This is an interesting post and a unique perspective on the topic of dirty hands. The thought that this situation could be considered as dirty hands shows that the concept is open to a wide array of definitions and considerations. Now, this particular situation, in my opinion, is a viable example of dirty hands, but the institution exhibiting the dirty hands is not the government. Since the Chinese government is not displaying any lack of morals or clear crime, they should not be placed with the dirty hands distinction.

    The people of China, however, could be considered with dirty hands. Those Chinese citizens who are going to extreme immoral actions to have male children instead of female are “abandoning their principles”, and Hollis could indeed consider these actions as a dirty hands case. The Chinese government, however, is not abandoning principles since they are attempting to control a potential extreme overpopulation crisis in their country.

    Overall, while the policy enacted by the government may be considered by Western cultures to be extreme, morally insensitive, or even flat out wrong, the policy does not exhibit dirty hands by Chinese officials. The response of Chinese citizens across the nation could be considered dirty hands in some extreme cases in which people go to abnormal, immoral levels to ensure their offspring male, and not female.

  5. bsrobin Says:

    This should be still be considered a dirty hands problem just as Truman and the other examples are. However, the question that still remains to be unanswered is who is responsible for the dirty hands. Is it the Chinese government who enacted this law? Is it the parents who chose to kill or abort some baby girls? Or is it the people running the underground illegal child trading rings throughout China? This is the more difficult question to answer but I believe that it is the people running the illegal child rings as well as the parents themselves. Their desired outcome, is either a baby boy or a way to make money and they will do anything to obtain that result. This includes sometimes even killing children so that they won’t have to keep the baby. We have learned in class through the social theorists and other thinkers that dirty hands can be any act that is immoral and unjust in order to reach a desired outcome; this example can not be clearer and people should recognize the atrocities that are occurring in China because of this.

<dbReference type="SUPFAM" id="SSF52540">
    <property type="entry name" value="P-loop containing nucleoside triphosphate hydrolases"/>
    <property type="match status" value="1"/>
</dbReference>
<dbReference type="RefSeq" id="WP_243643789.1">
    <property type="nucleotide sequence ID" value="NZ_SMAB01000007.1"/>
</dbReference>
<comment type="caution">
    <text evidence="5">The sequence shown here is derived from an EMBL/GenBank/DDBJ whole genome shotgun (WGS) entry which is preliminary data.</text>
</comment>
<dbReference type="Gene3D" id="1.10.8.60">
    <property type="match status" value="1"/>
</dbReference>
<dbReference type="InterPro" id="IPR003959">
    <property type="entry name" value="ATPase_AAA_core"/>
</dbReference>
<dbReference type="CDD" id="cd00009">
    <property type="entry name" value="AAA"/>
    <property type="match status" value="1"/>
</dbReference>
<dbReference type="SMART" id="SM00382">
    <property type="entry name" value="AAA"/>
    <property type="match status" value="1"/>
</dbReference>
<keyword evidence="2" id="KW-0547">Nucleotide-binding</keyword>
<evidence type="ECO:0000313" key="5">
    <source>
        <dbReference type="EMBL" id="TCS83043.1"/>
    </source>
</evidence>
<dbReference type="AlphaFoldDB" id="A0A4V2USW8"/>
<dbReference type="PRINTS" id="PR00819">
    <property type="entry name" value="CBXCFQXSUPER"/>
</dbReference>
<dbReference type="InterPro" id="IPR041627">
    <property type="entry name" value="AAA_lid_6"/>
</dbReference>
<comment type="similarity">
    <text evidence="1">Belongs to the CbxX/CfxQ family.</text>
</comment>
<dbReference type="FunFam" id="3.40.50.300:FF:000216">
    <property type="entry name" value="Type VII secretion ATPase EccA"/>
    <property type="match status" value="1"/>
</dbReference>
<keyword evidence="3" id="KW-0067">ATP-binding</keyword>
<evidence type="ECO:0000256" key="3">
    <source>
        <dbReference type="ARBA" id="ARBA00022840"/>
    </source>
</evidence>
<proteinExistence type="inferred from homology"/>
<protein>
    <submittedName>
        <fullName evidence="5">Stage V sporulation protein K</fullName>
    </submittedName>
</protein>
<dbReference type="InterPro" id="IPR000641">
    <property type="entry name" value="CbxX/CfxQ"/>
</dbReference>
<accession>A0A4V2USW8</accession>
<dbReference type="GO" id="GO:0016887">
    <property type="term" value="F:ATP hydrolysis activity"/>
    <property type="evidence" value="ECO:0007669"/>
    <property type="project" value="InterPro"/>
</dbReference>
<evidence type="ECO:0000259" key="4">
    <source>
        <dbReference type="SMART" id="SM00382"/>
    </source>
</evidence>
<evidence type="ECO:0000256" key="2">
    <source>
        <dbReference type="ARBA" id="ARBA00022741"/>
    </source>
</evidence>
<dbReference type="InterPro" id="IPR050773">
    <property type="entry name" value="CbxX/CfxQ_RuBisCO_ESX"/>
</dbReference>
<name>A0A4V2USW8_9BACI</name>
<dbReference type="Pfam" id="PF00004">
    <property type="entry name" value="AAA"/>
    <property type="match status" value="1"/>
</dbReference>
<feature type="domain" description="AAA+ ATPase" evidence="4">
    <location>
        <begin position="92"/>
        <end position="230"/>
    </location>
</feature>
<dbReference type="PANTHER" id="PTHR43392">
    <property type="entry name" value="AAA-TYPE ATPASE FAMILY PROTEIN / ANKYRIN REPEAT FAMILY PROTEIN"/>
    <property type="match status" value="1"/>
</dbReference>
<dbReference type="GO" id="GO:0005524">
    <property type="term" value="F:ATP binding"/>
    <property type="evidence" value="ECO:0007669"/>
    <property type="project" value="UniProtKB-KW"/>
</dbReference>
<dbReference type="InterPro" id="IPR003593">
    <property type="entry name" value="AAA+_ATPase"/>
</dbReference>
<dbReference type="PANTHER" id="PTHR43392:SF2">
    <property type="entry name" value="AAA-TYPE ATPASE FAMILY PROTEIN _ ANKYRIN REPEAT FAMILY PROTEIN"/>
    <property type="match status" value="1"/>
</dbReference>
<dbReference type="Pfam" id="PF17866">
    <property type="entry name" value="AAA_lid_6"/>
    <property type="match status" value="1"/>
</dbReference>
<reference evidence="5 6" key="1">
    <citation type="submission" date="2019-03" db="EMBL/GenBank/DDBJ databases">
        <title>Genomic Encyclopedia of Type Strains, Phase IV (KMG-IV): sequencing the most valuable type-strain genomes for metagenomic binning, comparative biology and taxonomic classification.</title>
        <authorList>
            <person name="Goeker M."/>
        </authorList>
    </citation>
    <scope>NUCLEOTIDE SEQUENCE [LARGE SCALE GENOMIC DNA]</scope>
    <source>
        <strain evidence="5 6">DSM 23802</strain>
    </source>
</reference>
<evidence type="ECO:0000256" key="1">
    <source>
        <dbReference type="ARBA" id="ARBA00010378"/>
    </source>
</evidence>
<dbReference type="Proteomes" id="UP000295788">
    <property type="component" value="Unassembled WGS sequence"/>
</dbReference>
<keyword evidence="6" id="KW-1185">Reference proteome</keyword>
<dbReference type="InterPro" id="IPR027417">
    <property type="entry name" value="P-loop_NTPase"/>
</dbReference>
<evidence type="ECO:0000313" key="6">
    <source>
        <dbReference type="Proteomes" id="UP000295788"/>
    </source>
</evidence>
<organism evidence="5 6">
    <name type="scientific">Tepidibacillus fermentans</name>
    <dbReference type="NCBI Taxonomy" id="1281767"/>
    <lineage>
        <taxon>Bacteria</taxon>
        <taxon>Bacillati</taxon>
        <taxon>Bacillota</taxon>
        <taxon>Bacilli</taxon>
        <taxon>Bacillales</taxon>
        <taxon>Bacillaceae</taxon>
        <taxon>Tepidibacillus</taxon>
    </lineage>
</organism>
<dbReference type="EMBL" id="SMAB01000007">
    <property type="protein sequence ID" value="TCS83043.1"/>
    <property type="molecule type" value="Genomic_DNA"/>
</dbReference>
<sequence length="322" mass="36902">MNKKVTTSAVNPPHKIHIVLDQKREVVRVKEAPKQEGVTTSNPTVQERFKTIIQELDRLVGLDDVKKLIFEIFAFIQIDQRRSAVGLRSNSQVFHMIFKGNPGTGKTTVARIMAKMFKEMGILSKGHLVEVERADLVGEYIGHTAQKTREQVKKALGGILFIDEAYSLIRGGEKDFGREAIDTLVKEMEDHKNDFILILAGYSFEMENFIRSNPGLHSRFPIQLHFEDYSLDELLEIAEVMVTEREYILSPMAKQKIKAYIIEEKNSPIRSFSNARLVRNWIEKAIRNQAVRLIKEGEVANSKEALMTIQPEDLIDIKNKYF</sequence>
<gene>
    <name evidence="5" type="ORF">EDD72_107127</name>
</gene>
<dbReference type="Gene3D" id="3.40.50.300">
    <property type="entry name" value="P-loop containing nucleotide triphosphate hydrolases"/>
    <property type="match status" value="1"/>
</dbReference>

Some may look at this problem and think that the one child policy should therefore be abolished; I do not think this is the case. It is a necessary policy that limits the already gigantic Chinese population. However, the policy should be enforced more strictly and people should be punished more for abortions and the killing of children. Of course it is hard to discover all of this, but some must be made example of so that it would discourage others from doing the same. Hobbes’ believes that all aspects of society should be open to discussion and would probably support the discussion to abolish the one child policy. He can not see the state of China, however, which shows that the policy must stay intact but needs to be enforced more effectively.

  6. euriosti Says:

    I think it’s difficult to consider this a case of dirty hands. The government in China decided it was in the best interest to implement the one child policy to limit overpopulation. This policy is simple, you are only allowed to have one child. This policy doesn’t support the murder of female babies. I think that this policy doesn’t result in the murder of children, it’s the parents who ultimately make that decision. Parents are in no way forced to murder their own children. Thus, it’s hard to blame the government for these repercussions. I feel that dirty hands occurs when there are immediate repercussions. A policy meant to prevent over population doesn’t immediately result in the murder of female babies. This problem is entirely cultural.